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Annual Whale Hunt Turns Sea Red With Blood On Denmark Island

In recent years, the brutal whale hunting practices of Japan and other Pacific island nations have been exposed and have sparked global controversy. However, the tradition still continues.

One hotspot for mass whale slaughtering that has mostly flown under the radar is Faroe Island, which is actually located between the United Kingdom and Iceland. This is not in the Pacific, which people typically associate with whale hunting. The Faroe Islands are actually a territory of Denmark and the EU, where laws are in place against these practices.

On this remote island each year, natives turn the seas red with whale blood during the summer migration of the creatures.

This past week there was a massive festival to celebrate the beginning of whale hunting season, which coincides with this migration. One of the most celebrated spectacles of the day was the grisly scene of the seas turning red.

According to the activist group Blue Planet Society:

130-150 pilot whales and 10-20 white-sided dolphins were brutally and cruelly slaughtered in the Faroe Islands today. Approximately 500 cetaceans have now been killed “for food” in these islands since the beginning of 2019. The Faroe Islands are part of the Kingdom of Denmark (an EU country). Both pilot whales and white-sided dolphins are protected in the EU.

The hunt can reportedly take hours to complete, and it ends with hundreds of lifeless whales strung along the shore.

Blue Planet Society estimate that 130-150 pilot whales and 10-20 white-sided dolphins were killed in just one hunt. Photo Credit: Blue Planet Society

The Blue Planet Society recently began circulating a petition to ban the practice in the region and have currently received over 260,000 signatures.

Unfortunately, residents of Faroe Islands are not prepared to let this part of their culture fade away, and have protested against any attempts to get them to stop the practice

“The Faroese have eaten pilot whale meat and blubber since they first settled the islands over a century ago. Today, as in times past, the whale drive is a community activity open to all, while also well organised on a community level and regulated by national laws. Records of all pilot whale hunts have been kept since 1584 and the practice is deemed sustainable, as there an estimated 778,000 whale in the eastern North Atlantic region,” a local representative said in a statement.

“Approximately 100,000 swim close to the Faroe Islands, and the Faroese hunt an average of 800 pilot whales annually. The meat and blubber from the hunt is distributed equally among those who have participated,” the statement continued.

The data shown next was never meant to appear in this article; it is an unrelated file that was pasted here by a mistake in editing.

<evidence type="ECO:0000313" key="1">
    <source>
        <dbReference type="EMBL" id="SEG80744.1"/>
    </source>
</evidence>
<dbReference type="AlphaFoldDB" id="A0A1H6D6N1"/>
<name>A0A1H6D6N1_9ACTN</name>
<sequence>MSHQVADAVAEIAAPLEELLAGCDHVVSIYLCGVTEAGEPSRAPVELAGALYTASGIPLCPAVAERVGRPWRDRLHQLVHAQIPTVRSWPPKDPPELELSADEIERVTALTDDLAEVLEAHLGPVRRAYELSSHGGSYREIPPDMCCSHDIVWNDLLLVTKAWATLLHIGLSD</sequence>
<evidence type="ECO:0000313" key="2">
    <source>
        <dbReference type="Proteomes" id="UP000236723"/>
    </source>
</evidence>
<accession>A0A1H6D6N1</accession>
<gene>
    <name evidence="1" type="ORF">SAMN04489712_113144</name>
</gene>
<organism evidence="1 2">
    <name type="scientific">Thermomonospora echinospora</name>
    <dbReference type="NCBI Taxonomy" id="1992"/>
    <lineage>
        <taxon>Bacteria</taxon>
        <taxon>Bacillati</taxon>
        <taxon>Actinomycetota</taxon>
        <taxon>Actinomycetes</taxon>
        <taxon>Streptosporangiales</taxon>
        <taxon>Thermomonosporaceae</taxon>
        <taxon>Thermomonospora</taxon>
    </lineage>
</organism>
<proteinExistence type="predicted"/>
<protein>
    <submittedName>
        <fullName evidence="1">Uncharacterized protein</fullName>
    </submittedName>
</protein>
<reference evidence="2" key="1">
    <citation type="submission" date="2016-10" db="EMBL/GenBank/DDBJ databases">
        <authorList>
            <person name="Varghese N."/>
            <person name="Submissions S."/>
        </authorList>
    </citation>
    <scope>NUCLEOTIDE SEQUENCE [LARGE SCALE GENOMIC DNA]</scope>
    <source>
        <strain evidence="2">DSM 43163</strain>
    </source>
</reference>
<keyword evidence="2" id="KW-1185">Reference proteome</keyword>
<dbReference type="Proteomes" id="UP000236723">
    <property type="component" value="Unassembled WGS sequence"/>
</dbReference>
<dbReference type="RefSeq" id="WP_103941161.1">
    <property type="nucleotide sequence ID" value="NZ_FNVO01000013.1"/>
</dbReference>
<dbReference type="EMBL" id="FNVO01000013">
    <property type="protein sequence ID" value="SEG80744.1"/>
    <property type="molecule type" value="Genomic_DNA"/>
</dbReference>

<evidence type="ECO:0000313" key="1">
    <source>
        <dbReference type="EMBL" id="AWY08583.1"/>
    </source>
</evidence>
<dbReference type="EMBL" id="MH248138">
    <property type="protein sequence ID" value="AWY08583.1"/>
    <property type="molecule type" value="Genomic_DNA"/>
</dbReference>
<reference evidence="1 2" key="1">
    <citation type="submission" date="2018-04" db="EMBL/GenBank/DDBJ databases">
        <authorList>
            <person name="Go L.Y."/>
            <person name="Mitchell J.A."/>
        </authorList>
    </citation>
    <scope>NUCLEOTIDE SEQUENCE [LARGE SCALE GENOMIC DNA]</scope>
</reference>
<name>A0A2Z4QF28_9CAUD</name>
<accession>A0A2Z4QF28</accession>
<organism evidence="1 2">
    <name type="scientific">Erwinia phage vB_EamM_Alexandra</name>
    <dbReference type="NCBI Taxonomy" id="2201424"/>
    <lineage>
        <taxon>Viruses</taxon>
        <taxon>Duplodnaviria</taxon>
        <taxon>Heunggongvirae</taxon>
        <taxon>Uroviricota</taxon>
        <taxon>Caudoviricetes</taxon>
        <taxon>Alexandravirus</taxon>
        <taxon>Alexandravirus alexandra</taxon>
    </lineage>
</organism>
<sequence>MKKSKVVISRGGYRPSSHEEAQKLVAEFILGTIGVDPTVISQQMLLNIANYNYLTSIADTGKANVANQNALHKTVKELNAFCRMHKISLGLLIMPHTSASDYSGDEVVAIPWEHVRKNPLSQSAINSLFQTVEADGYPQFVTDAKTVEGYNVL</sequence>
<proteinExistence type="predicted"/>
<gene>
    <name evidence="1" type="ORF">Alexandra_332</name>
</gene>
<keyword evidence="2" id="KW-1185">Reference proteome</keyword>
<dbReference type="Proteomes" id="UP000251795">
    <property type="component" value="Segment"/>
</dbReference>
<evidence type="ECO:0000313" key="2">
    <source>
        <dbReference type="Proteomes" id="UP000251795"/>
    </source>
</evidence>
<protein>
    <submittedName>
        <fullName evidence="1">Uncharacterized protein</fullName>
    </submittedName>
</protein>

There are many reasons for the locals to give up this barbaric practice, if not for the ecosystem and the whales, they should consider their own health. Experts have warned that due to toxins in our environment, these fish often contain high levels of mercury and persistent organic pollutants (POPs.)

Whales strewn along the beach after the hunt. Photo Credit: Blue Planet Society

These toxins can cause a number of adverse health effects, including problems with intellectual and neurological development and a weakened immune system.

Last year, the government of Japan announced plans to withdraw from the International Whaling Commission (IWC) and allow the commercial killing of whales.

This will be the first time since 1986 that Japan has explicitly allowed whale hunting for commercial purposes. For years Japan promised to hunt whales only for scientific research, but whalers have reportedly become unhappy with the limits placed on their hunting abilities.

According to the BBC, government spokesperson Yoshihide Suga said that whales will only be hunted in Japanese territorial waters. Previously, Japanese whalers were allowed to hunt in Arctic waters for research purposes. Whalers have promised to shut down operations in those areas and remain within the approved sea borders.

The seas were turned red with the blood of the whales. Photo Credit: VCG

Japan’s prior “scientific” hunting has been criticized by activists suggesting the research was just an excuse, as the resulting whale meat was ultimately sold from those “scientific” hunts. Advocates for Japanese whalers have said the meat was sold so it would not go to waste.

Officials in Japan say that eating whale meat is a cultural tradition, but whale meat reportedly accounts for just 0.1% of all meat sold in the country.

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